Twice a year, every tech website seems to devote lavish coverage to just what startups made it into Y Combinator’s latest class. It’s the tech world’s version of covering the presidential primaries: Plenty of these companies aren’t going to exist in a few years (or perhaps even in a few months), but some may go on to do great things.

For those of us actually bent on founding our own startups, the coverage creates mixed feelings. It’s great to see people actually making it. But all the press also reinforces the feeling that every startup needs to go through an incubator in order to succeed. That can be incredibly frustrating for startup entrepreneurs. Not only do we need to come up with a great idea, we have to make sure that it’s something that works for an incubator.

Guest author Thursday Bram is the editor of, a daily email newsletter for developers and entrepreneurs who want to turn their side projects into viable businesses.

There Is Value in Incubators

Without a doubt, an incubator can help a startup get up and off the ground quickly. Ella Dyer is an alumna of Springboard Enterprises, the Startup Chicks Accelerator and Venture Atlanta. “Winning the first annual pitch competition placed us in a four-month mentoring/coaching program where we learned, were reminded of and shared valuable insights into the making of a successful startup. Throughout the program we were able to network with proven leaders, several who have become close advisers and even investors in our company.”

Many startups point to the value of connections, just as Dyer does. Connections go beyond just getting venture capital, of course. Dyer notes, “The Atlanta chapter of Startup Chicks is ripe with support in every category. From the start we knew who to turn to should we need assistance with spreadsheets (something covered several times throughout our first year) or tax details.” Dyer’s experience with an accelerator had other benefits: “Sharing the launch of our first application, FashionAde, with the vast community of Startup Chicks was a bonus; we immediately had users, feedback and more assistance.” Overall, Dyer considers incubators very valuable and a key to her success.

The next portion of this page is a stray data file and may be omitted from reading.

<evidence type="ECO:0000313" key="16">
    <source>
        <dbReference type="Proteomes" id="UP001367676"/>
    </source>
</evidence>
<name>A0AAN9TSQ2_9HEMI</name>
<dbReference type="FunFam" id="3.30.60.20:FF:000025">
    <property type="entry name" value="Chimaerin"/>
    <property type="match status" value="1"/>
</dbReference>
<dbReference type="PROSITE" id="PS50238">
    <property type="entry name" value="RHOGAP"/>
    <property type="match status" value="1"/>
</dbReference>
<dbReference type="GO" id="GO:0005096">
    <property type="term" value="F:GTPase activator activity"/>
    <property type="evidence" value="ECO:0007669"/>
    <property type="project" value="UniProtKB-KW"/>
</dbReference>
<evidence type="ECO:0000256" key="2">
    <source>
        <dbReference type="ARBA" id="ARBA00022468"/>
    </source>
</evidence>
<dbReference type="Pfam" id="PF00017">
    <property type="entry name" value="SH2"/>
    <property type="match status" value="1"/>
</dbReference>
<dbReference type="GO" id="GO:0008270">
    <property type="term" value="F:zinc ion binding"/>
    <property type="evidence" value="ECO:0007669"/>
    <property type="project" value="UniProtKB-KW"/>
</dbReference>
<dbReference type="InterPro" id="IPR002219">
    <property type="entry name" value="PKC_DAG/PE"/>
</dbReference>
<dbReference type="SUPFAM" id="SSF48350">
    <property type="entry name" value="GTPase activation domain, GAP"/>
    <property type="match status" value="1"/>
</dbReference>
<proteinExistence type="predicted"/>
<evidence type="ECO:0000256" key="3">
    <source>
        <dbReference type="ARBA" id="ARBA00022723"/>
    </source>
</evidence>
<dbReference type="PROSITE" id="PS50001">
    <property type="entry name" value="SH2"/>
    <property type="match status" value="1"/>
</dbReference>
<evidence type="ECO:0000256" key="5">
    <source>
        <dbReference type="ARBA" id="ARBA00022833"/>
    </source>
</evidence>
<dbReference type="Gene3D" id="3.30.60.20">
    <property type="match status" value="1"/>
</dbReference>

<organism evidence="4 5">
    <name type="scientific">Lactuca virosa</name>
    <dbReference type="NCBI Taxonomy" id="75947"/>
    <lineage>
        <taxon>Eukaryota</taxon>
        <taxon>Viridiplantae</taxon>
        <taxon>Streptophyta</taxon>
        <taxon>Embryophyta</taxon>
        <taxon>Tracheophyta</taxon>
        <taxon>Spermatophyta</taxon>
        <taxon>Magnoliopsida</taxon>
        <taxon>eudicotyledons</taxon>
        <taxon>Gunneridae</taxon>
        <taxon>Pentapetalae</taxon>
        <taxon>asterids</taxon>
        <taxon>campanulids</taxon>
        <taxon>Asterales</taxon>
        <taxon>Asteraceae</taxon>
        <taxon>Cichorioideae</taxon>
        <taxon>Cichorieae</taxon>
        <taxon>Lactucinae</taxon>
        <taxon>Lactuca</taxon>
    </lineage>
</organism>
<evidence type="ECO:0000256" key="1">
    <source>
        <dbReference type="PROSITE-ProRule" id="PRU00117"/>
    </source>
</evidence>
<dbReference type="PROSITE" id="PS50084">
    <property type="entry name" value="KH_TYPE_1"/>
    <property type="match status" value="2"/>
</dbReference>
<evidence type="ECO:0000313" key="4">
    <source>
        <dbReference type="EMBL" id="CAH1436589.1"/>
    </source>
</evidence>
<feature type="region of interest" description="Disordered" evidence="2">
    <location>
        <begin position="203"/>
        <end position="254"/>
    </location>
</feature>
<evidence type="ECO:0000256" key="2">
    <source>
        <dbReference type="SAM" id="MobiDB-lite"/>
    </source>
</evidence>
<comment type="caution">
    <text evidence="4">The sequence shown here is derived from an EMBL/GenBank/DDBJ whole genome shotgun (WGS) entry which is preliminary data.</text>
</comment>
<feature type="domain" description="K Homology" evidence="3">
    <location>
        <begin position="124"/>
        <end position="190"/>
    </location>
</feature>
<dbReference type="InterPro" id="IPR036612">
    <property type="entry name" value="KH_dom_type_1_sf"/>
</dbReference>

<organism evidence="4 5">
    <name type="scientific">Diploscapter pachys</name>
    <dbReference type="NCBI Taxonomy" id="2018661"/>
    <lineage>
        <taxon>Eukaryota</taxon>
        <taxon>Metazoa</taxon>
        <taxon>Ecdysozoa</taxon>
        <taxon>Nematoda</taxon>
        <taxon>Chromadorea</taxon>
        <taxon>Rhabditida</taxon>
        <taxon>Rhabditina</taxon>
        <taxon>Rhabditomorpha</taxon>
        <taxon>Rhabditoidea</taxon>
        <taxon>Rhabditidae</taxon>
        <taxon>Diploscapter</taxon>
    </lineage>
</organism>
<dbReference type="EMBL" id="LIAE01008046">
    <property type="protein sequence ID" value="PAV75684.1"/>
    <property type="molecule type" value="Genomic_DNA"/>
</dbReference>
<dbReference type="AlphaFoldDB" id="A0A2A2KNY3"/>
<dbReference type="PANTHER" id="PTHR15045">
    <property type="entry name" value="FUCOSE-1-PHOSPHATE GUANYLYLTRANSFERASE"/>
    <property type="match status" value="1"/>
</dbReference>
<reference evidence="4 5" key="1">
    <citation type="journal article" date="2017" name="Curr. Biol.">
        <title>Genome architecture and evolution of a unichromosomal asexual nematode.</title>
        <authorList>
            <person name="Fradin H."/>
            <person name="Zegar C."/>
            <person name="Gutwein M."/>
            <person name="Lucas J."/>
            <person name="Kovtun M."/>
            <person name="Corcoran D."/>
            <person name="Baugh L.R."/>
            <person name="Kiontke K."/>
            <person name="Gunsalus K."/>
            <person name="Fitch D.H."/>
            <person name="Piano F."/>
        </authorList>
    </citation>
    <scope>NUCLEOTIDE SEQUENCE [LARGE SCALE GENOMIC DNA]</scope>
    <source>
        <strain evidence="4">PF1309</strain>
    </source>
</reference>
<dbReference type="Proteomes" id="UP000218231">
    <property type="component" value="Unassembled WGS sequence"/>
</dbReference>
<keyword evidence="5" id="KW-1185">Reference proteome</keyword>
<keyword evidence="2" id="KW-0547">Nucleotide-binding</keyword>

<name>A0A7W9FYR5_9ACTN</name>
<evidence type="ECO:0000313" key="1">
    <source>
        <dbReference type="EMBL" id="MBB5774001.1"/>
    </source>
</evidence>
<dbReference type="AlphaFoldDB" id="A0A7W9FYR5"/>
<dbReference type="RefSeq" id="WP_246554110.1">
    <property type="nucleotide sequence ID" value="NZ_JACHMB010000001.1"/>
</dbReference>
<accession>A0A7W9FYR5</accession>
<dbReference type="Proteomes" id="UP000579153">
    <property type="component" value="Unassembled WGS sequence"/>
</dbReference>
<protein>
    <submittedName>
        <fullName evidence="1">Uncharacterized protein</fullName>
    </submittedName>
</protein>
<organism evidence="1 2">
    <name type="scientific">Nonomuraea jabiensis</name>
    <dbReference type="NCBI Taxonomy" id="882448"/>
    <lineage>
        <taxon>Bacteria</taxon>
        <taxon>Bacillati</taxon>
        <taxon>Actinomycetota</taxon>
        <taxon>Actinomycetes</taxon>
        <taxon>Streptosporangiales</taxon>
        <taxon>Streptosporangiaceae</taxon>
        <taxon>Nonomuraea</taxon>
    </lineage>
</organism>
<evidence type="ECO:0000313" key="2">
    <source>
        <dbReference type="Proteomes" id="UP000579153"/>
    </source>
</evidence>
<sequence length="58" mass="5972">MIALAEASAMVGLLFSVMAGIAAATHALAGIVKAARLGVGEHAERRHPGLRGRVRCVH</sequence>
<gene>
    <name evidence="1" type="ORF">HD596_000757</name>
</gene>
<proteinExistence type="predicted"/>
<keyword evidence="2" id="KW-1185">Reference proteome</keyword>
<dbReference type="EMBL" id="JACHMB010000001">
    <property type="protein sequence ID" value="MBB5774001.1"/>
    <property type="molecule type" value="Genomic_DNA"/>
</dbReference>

But is an incubator actually necessary to a startup’s success?

The Counter-Argument

“Considering that incubators tend to look for very specific business models – startups that can grow quickly and offer a major return on investment – a close look at the numbers can sometimes make it hard to justify applying.”

When you’re outside looking in, an incubator seems to do certain things very well: connect you with investment capital and guide you through the process of setting up a business. For this service, most incubators take a percentage of the startup in question. There are some subtler benefits as well: When a new startup lands in one of the better-known incubators (like Y Combinator), it gets a huge amount of attention from the media, at least online. That attention may be enough to turn the tide for a new company.

But what if your startup doesn’t need the services that an incubator offers? What if you can bootstrap the startup you have in mind? For those companies, there may be little point in applying to an incubator. And, as an added bonus, you get to keep control of your entire company.

Considering that incubators tend to look for very specific business models – startups that can grow quickly and offer a major return on investment – a close look at the numbers can sometimes make it hard to justify applying. And if you’re doing something particularly new, you may not be able to get into an incubator even with a truly great idea. Incubators aren’t exactly conservative, but they do clearly prefer the types of startups that they’ve seen before.

Incubators: Nice to Have

We need to cultivate the mindset that incubators are a nice-to-have option, not a need-to-have. I’m saying that as someone who has started a business without needing (or being a good candidate for) an incubator, but who would love to go through an incubator at some point just to get the connections it offers. I see a lot of value in the process. But I also see that plenty of startups can establish themselves without that sort of assistance and go it alone.